To schedule a workshop or presentation, you can fill out the form, here. Please give us 2-4 weeks advance notice, to ensure availability.
After a writing center session with one of our tutors, if a student needs proof of the session, they only need to as, or they can bring a copy of the form with them.
After the session the student will be asked to fill out the form, sign and date it, and we will stamp it. We have stamps for both a regular 40-minute appointment, and a 10-minute quick appointment.
Please note that we will not stamp blank forms.
A great new textbook about the myths of writing called Bad Ideas About Writing (Open Source)
There is a new journal specifically about writing paper prompts.
A really great blog for writing instructors.
Get IT in Writing Handout UPDATED-pdf: Simple strategies to encourage your students to use the Writing Center and help us ensure productive sessions with your students.
Blurbs you can copy and paste into your syllabus about the Writing Center: Students are most likely to come to the Writing Center in a timely manner if they know about us and our services early in the semester. Why not mention us in your syllabus? Feel free to simply copy and paste the blurbs here right into your syllabus or assignment sheets.
Make an appointment for a class orientation: Orientations last about 10-15 minutes and provide an overview of our services and policies. Students are 40% more likely to visit the Writing Center on their own if they've been to an orientation. We recommend that you bring your entire class to the Writing Center for the orientation, but if that's not possible, one of our writing consultants can visit your class and do the orientation in your classroom.
How to make required WC visits work These guidelines will help you make sure your students do more than simply show up at the Writing Center.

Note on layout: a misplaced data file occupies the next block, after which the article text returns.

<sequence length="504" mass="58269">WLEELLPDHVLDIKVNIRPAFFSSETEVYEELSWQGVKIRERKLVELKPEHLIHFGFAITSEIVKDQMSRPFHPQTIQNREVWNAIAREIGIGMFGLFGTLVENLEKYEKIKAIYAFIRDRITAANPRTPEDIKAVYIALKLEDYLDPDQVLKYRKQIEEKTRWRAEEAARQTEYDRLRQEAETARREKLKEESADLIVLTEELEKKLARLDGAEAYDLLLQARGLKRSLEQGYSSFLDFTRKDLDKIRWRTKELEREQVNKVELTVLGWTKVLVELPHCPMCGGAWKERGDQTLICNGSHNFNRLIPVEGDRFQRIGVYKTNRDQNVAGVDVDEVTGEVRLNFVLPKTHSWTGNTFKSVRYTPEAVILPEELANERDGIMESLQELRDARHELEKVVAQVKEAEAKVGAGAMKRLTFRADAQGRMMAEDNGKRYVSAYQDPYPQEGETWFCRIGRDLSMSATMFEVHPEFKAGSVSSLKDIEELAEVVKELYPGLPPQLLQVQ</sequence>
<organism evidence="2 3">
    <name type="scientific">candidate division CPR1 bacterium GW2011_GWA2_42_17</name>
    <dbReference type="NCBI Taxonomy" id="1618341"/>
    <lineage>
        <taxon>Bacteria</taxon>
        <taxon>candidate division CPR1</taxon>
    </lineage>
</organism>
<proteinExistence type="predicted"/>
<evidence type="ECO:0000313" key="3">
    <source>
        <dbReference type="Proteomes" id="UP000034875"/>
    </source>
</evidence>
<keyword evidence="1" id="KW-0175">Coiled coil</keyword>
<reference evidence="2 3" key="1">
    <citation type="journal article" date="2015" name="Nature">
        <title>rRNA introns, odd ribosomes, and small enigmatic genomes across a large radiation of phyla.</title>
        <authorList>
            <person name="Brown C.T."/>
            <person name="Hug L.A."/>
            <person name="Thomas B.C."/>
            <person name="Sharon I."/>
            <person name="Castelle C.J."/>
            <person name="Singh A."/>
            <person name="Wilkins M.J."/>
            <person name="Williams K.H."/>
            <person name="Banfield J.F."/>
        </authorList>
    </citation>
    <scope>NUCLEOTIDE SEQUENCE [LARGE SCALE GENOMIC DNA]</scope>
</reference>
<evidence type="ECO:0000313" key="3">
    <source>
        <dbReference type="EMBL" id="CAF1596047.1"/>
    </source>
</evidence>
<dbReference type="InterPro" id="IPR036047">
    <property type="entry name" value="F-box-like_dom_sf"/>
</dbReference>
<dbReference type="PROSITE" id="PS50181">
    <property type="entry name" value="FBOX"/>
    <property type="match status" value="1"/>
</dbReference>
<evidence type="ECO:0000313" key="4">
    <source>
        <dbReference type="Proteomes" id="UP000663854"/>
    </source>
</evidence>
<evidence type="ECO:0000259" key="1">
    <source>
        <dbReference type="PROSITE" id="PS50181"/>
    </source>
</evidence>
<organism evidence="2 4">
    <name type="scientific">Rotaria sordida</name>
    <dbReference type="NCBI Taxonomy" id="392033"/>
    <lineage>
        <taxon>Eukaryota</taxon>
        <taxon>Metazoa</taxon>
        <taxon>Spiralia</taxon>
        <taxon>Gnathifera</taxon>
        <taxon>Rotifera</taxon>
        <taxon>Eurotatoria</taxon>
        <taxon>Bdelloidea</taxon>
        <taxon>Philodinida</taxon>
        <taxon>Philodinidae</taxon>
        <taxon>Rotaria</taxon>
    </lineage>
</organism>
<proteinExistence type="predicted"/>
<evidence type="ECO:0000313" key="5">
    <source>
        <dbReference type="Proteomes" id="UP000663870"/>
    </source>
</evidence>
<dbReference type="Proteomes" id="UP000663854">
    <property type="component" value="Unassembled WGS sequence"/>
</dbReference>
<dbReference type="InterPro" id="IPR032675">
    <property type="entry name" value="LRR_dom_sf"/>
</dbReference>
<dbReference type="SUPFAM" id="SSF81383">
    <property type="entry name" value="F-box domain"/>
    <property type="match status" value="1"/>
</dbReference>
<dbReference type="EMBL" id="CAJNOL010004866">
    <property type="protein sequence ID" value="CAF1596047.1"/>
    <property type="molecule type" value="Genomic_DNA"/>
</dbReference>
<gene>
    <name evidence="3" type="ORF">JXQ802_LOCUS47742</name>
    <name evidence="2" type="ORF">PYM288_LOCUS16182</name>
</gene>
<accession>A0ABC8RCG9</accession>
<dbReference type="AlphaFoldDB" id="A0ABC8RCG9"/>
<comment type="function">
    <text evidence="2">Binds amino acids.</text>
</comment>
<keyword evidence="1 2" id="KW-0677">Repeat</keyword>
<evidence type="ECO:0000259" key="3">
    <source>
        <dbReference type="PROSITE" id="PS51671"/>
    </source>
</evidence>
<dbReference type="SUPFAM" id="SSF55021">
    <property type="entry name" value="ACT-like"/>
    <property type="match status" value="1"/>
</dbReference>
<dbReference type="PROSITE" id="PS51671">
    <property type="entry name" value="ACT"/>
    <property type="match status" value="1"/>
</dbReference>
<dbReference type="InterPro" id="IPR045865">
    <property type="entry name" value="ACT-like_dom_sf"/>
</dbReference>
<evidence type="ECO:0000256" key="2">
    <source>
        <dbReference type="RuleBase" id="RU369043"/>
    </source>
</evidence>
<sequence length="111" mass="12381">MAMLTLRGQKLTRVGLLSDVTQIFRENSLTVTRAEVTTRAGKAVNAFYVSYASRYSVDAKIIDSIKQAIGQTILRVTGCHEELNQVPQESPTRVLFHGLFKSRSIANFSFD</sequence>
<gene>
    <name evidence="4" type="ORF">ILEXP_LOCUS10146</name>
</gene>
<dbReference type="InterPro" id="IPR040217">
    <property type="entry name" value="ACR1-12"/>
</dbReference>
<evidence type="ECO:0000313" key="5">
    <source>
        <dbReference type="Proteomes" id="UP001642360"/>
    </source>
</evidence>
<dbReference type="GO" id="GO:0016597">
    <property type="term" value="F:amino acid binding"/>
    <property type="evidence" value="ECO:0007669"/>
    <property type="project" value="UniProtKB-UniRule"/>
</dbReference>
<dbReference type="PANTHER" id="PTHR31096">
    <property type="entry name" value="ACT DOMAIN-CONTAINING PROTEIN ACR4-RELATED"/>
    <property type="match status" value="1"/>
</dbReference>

Writing Center Session Reflection Forms You can give this form to students when you tell them about the Writing Center. It explains what the Writing Center does and doesn't do and has space for the student to write a brief reflection on the session afterwards. You can ask students to submit the completed (and stamped) form to you after they work with a consultant.
Faculty Referral Form : Use this form to refer a student to the Writing Center.
Flyer: "Be Unpredictable": You can print it out or simply send students the link.
Faculty Survey of Writing Center Services: Let us know how we can best support you and your students. We would love to hear from you!
Ben Rafoth's essay, "Why You Should Visit Your Campus Writing Center": Consider making this short essay a required reading for your students.
This article on Peer Review proposes a model for in-class peer review based on the Flower and Hayes model on revision processes. According to their findings, “Often lower-ability writers benefitted more from receiving feedback from lower-ability reviewers, while higher-ability writers benefitted equally from receiving feedback from lower-ability and higher-ability reviewers. This result leads to the practical recommendation of grouping students by ability during peer assessment, contrary to student beliefs that only feedback from high ability peers is worthwhile"(Patchan and Schunn 227).